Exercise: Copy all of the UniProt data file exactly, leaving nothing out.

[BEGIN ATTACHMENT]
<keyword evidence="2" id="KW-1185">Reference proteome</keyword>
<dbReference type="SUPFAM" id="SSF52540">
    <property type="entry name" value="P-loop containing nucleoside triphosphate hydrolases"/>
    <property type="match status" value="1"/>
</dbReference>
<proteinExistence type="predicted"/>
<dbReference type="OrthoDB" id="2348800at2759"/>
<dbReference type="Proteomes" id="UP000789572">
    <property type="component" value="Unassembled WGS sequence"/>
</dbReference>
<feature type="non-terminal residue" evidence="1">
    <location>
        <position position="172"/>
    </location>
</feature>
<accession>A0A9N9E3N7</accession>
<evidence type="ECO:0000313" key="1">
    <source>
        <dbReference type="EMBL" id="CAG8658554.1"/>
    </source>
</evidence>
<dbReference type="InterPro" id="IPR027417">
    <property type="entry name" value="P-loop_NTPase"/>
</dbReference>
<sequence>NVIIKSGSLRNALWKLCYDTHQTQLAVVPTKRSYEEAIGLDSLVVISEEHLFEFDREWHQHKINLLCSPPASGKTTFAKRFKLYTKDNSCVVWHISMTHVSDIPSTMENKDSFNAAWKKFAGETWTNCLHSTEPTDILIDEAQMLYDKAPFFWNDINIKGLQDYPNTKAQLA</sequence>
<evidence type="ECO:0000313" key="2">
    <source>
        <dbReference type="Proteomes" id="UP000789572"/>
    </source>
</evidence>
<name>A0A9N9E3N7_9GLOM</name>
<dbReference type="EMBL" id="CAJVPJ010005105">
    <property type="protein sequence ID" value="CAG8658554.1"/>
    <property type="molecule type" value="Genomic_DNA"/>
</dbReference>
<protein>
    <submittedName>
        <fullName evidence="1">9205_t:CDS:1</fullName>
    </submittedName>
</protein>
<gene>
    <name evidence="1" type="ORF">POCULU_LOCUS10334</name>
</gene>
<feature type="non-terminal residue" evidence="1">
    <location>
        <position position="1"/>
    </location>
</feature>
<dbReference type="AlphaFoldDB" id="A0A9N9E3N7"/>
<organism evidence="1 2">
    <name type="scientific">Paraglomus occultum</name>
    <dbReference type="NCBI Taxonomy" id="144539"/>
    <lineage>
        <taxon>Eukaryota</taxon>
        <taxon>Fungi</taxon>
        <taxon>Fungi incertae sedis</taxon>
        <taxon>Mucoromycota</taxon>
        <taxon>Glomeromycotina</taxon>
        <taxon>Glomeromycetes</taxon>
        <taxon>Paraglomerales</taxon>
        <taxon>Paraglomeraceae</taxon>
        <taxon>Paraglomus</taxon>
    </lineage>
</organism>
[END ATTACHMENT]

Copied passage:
<keyword evidence="2" id="KW-1185">Reference proteome</keyword>
<dbReference type="SUPFAM" id="SSF52540">
    <property type="entry name" value="P-loop containing nucleoside triphosphate hydrolases"/>
    <property type="match status" value="1"/>
</dbReference>
<proteinExistence type="predicted"/>
<dbReference type="OrthoDB" id="2348800at2759"/>
<dbReference type="Proteomes" id="UP000789572">
    <property type="component" value="Unassembled WGS sequence"/>
</dbReference>
<feature type="non-terminal residue" evidence="1">
    <location>
        <position position="172"/>
    </location>
</feature>
<accession>A0A9N9E3N7</accession>
<evidence type="ECO:0000313" key="1">
    <source>
        <dbReference type="EMBL" id="CAG8658554.1"/>
    </source>
</evidence>
<dbReference type="InterPro" id="IPR027417">
    <property type="entry name" value="P-loop_NTPase"/>
</dbReference>
<sequence>NVIIKSGSLRNALWKLCYDTHQTQLAVVPTKRSYEEAIGLDSLVVISEEHLFEFDREWHQHKINLLCSPPASGKTTFAKRFKLYTKDNSCVVWHISMTHVSDIPSTMENKDSFNAAWKKFAGETWTNCLHSTEPTDILIDEAQMLYDKAPFFWNDINIKGLQDYPNTKAQLA</sequence>
<evidence type="ECO:0000313" key="2">
    <source>
        <dbReference type="Proteomes" id="UP000789572"/>
    </source>
</evidence>
<name>A0A9N9E3N7_9GLOM</name>
<dbReference type="EMBL" id="CAJVPJ010005105">
    <property type="protein sequence ID" value="CAG8658554.1"/>
    <property type="molecule type" value="Genomic_DNA"/>
</dbReference>
<protein>
    <submittedName>
        <fullName evidence="1">9205_t:CDS:1</fullName>
    </submittedName>
</protein>
<gene>
    <name evidence="1" type="ORF">POCULU_LOCUS10334</name>
</gene>
<feature type="non-terminal residue" evidence="1">
    <location>
        <position position="1"/>
    </location>
</feature>
<dbReference type="AlphaFoldDB" id="A0A9N9E3N7"/>
<organism evidence="1 2">
    <name type="scientific">Paraglomus occultum</name>
    <dbReference type="NCBI Taxonomy" id="144539"/>
    <lineage>
        <taxon>Eukaryota</taxon>
        <taxon>Fungi</taxon>
        <taxon>Fungi incertae sedis</taxon>
        <taxon>Mucoromycota</taxon>
        <taxon>Glomeromycotina</taxon>
        <taxon>Glomeromycetes</taxon>
        <taxon>Paraglomerales</taxon>
        <taxon>Paraglomeraceae</taxon>
        <taxon>Paraglomus</taxon>
    </lineage>
</organism>